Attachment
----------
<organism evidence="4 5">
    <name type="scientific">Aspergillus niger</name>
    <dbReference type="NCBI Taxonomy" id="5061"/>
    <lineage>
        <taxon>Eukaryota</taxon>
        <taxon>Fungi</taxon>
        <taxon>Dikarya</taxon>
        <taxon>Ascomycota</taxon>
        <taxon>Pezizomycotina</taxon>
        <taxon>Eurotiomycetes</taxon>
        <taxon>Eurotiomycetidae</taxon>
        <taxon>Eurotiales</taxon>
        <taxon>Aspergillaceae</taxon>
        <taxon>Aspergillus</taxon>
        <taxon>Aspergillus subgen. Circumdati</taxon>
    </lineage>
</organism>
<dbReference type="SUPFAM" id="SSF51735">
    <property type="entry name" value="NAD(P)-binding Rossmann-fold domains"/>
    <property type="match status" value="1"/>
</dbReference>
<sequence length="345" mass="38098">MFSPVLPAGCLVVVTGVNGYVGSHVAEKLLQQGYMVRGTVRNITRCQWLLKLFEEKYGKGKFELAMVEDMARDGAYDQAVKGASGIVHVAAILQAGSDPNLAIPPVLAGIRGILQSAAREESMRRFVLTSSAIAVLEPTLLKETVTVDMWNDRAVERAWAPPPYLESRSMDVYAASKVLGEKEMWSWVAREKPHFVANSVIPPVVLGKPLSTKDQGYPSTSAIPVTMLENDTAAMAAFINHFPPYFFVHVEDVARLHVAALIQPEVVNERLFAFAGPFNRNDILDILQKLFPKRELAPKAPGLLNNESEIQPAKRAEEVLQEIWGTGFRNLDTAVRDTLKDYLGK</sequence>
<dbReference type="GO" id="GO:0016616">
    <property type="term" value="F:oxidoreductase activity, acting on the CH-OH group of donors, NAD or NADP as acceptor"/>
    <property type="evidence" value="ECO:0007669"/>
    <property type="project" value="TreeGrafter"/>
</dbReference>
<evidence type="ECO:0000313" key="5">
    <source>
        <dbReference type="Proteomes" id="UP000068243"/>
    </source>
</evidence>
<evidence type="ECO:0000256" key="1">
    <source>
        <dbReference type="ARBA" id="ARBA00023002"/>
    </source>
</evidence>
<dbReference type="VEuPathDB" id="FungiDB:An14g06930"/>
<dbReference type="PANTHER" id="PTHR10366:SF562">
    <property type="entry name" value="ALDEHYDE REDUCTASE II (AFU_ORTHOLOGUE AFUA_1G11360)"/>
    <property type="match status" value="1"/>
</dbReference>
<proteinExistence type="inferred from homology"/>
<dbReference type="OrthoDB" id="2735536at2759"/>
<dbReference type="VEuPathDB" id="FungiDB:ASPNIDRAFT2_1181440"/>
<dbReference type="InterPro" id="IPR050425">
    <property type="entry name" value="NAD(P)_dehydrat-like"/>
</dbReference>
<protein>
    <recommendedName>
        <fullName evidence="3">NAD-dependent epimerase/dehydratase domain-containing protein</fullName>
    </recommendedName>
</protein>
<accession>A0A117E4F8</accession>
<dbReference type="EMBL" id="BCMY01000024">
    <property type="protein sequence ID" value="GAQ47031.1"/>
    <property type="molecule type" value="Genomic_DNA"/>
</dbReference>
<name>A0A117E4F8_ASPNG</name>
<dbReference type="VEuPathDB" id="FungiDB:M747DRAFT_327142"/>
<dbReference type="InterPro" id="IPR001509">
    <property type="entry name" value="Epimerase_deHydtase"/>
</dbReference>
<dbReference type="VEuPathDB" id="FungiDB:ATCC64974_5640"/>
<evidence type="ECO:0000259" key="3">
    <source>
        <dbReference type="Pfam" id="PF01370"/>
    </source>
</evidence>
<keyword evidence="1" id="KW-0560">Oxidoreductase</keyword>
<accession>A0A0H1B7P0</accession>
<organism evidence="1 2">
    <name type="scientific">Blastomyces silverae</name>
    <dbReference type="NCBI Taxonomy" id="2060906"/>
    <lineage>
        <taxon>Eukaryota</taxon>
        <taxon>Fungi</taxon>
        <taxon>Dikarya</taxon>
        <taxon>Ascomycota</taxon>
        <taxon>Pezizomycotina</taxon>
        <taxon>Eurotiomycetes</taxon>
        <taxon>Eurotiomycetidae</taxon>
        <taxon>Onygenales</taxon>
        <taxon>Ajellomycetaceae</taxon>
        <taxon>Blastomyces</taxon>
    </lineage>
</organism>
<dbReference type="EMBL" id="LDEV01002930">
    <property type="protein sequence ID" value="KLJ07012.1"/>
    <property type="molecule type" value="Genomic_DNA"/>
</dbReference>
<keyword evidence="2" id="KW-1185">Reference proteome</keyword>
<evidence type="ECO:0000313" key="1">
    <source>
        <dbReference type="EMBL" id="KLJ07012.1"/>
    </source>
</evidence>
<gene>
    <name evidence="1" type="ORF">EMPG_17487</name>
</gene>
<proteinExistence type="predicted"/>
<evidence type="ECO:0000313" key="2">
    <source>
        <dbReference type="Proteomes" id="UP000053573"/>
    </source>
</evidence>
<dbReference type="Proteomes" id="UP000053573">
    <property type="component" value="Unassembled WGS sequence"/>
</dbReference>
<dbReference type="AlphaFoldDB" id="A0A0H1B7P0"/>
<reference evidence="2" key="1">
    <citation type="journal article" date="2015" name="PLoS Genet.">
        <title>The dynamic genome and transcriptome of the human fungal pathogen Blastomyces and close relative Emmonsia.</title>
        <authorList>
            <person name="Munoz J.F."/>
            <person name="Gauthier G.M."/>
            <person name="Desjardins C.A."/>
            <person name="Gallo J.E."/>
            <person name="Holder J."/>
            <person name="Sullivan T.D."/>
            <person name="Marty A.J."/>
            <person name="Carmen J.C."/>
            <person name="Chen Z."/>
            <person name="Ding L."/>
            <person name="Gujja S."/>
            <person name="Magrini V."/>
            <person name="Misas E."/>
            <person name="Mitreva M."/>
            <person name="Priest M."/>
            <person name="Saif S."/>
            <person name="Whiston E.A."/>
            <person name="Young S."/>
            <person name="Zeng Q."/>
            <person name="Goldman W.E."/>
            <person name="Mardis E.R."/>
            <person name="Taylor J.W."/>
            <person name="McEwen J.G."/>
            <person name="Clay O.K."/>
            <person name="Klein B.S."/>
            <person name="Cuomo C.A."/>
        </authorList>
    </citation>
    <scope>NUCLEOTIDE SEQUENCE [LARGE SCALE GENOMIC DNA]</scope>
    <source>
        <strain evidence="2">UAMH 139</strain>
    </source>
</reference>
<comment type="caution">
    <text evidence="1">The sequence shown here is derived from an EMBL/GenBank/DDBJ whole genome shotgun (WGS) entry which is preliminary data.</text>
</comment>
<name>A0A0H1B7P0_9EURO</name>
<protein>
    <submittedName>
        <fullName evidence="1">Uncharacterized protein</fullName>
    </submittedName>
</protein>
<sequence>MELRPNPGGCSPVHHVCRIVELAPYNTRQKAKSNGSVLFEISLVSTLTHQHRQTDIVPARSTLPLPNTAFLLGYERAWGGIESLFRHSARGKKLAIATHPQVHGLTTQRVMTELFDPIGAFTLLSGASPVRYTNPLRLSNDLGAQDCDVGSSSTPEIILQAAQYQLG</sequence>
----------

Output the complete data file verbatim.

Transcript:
<organism evidence="4 5">
    <name type="scientific">Aspergillus niger</name>
    <dbReference type="NCBI Taxonomy" id="5061"/>
    <lineage>
        <taxon>Eukaryota</taxon>
        <taxon>Fungi</taxon>
        <taxon>Dikarya</taxon>
        <taxon>Ascomycota</taxon>
        <taxon>Pezizomycotina</taxon>
        <taxon>Eurotiomycetes</taxon>
        <taxon>Eurotiomycetidae</taxon>
        <taxon>Eurotiales</taxon>
        <taxon>Aspergillaceae</taxon>
        <taxon>Aspergillus</taxon>
        <taxon>Aspergillus subgen. Circumdati</taxon>
    </lineage>
</organism>
<dbReference type="SUPFAM" id="SSF51735">
    <property type="entry name" value="NAD(P)-binding Rossmann-fold domains"/>
    <property type="match status" value="1"/>
</dbReference>
<sequence length="345" mass="38098">MFSPVLPAGCLVVVTGVNGYVGSHVAEKLLQQGYMVRGTVRNITRCQWLLKLFEEKYGKGKFELAMVEDMARDGAYDQAVKGASGIVHVAAILQAGSDPNLAIPPVLAGIRGILQSAAREESMRRFVLTSSAIAVLEPTLLKETVTVDMWNDRAVERAWAPPPYLESRSMDVYAASKVLGEKEMWSWVAREKPHFVANSVIPPVVLGKPLSTKDQGYPSTSAIPVTMLENDTAAMAAFINHFPPYFFVHVEDVARLHVAALIQPEVVNERLFAFAGPFNRNDILDILQKLFPKRELAPKAPGLLNNESEIQPAKRAEEVLQEIWGTGFRNLDTAVRDTLKDYLGK</sequence>
<dbReference type="GO" id="GO:0016616">
    <property type="term" value="F:oxidoreductase activity, acting on the CH-OH group of donors, NAD or NADP as acceptor"/>
    <property type="evidence" value="ECO:0007669"/>
    <property type="project" value="TreeGrafter"/>
</dbReference>
<evidence type="ECO:0000313" key="5">
    <source>
        <dbReference type="Proteomes" id="UP000068243"/>
    </source>
</evidence>
<evidence type="ECO:0000256" key="1">
    <source>
        <dbReference type="ARBA" id="ARBA00023002"/>
    </source>
</evidence>
<dbReference type="VEuPathDB" id="FungiDB:An14g06930"/>
<dbReference type="PANTHER" id="PTHR10366:SF562">
    <property type="entry name" value="ALDEHYDE REDUCTASE II (AFU_ORTHOLOGUE AFUA_1G11360)"/>
    <property type="match status" value="1"/>
</dbReference>
<proteinExistence type="inferred from homology"/>
<dbReference type="OrthoDB" id="2735536at2759"/>
<dbReference type="VEuPathDB" id="FungiDB:ASPNIDRAFT2_1181440"/>
<dbReference type="InterPro" id="IPR050425">
    <property type="entry name" value="NAD(P)_dehydrat-like"/>
</dbReference>
<protein>
    <recommendedName>
        <fullName evidence="3">NAD-dependent epimerase/dehydratase domain-containing protein</fullName>
    </recommendedName>
</protein>
<accession>A0A117E4F8</accession>
<dbReference type="EMBL" id="BCMY01000024">
    <property type="protein sequence ID" value="GAQ47031.1"/>
    <property type="molecule type" value="Genomic_DNA"/>
</dbReference>
<name>A0A117E4F8_ASPNG</name>
<dbReference type="VEuPathDB" id="FungiDB:M747DRAFT_327142"/>
<dbReference type="InterPro" id="IPR001509">
    <property type="entry name" value="Epimerase_deHydtase"/>
</dbReference>
<dbReference type="VEuPathDB" id="FungiDB:ATCC64974_5640"/>
<evidence type="ECO:0000259" key="3">
    <source>
        <dbReference type="Pfam" id="PF01370"/>
    </source>
</evidence>
<keyword evidence="1" id="KW-0560">Oxidoreductase</keyword>
<accession>A0A0H1B7P0</accession>
<organism evidence="1 2">
    <name type="scientific">Blastomyces silverae</name>
    <dbReference type="NCBI Taxonomy" id="2060906"/>
    <lineage>
        <taxon>Eukaryota</taxon>
        <taxon>Fungi</taxon>
        <taxon>Dikarya</taxon>
        <taxon>Ascomycota</taxon>
        <taxon>Pezizomycotina</taxon>
        <taxon>Eurotiomycetes</taxon>
        <taxon>Eurotiomycetidae</taxon>
        <taxon>Onygenales</taxon>
        <taxon>Ajellomycetaceae</taxon>
        <taxon>Blastomyces</taxon>
    </lineage>
</organism>
<dbReference type="EMBL" id="LDEV01002930">
    <property type="protein sequence ID" value="KLJ07012.1"/>
    <property type="molecule type" value="Genomic_DNA"/>
</dbReference>
<keyword evidence="2" id="KW-1185">Reference proteome</keyword>
<evidence type="ECO:0000313" key="1">
    <source>
        <dbReference type="EMBL" id="KLJ07012.1"/>
    </source>
</evidence>
<gene>
    <name evidence="1" type="ORF">EMPG_17487</name>
</gene>
<proteinExistence type="predicted"/>
<evidence type="ECO:0000313" key="2">
    <source>
        <dbReference type="Proteomes" id="UP000053573"/>
    </source>
</evidence>
<dbReference type="Proteomes" id="UP000053573">
    <property type="component" value="Unassembled WGS sequence"/>
</dbReference>
<dbReference type="AlphaFoldDB" id="A0A0H1B7P0"/>
<reference evidence="2" key="1">
    <citation type="journal article" date="2015" name="PLoS Genet.">
        <title>The dynamic genome and transcriptome of the human fungal pathogen Blastomyces and close relative Emmonsia.</title>
        <authorList>
            <person name="Munoz J.F."/>
            <person name="Gauthier G.M."/>
            <person name="Desjardins C.A."/>
            <person name="Gallo J.E."/>
            <person name="Holder J."/>
            <person name="Sullivan T.D."/>
            <person name="Marty A.J."/>
            <person name="Carmen J.C."/>
            <person name="Chen Z."/>
            <person name="Ding L."/>
            <person name="Gujja S."/>
            <person name="Magrini V."/>
            <person name="Misas E."/>
            <person name="Mitreva M."/>
            <person name="Priest M."/>
            <person name="Saif S."/>
            <person name="Whiston E.A."/>
            <person name="Young S."/>
            <person name="Zeng Q."/>
            <person name="Goldman W.E."/>
            <person name="Mardis E.R."/>
            <person name="Taylor J.W."/>
            <person name="McEwen J.G."/>
            <person name="Clay O.K."/>
            <person name="Klein B.S."/>
            <person name="Cuomo C.A."/>
        </authorList>
    </citation>
    <scope>NUCLEOTIDE SEQUENCE [LARGE SCALE GENOMIC DNA]</scope>
    <source>
        <strain evidence="2">UAMH 139</strain>
    </source>
</reference>
<comment type="caution">
    <text evidence="1">The sequence shown here is derived from an EMBL/GenBank/DDBJ whole genome shotgun (WGS) entry which is preliminary data.</text>
</comment>
<name>A0A0H1B7P0_9EURO</name>
<protein>
    <submittedName>
        <fullName evidence="1">Uncharacterized protein</fullName>
    </submittedName>
</protein>
<sequence>MELRPNPGGCSPVHHVCRIVELAPYNTRQKAKSNGSVLFEISLVSTLTHQHRQTDIVPARSTLPLPNTAFLLGYERAWGGIESLFRHSARGKKLAIATHPQVHGLTTQRVMTELFDPIGAFTLLSGASPVRYTNPLRLSNDLGAQDCDVGSSSTPEIILQAAQYQLG</sequence>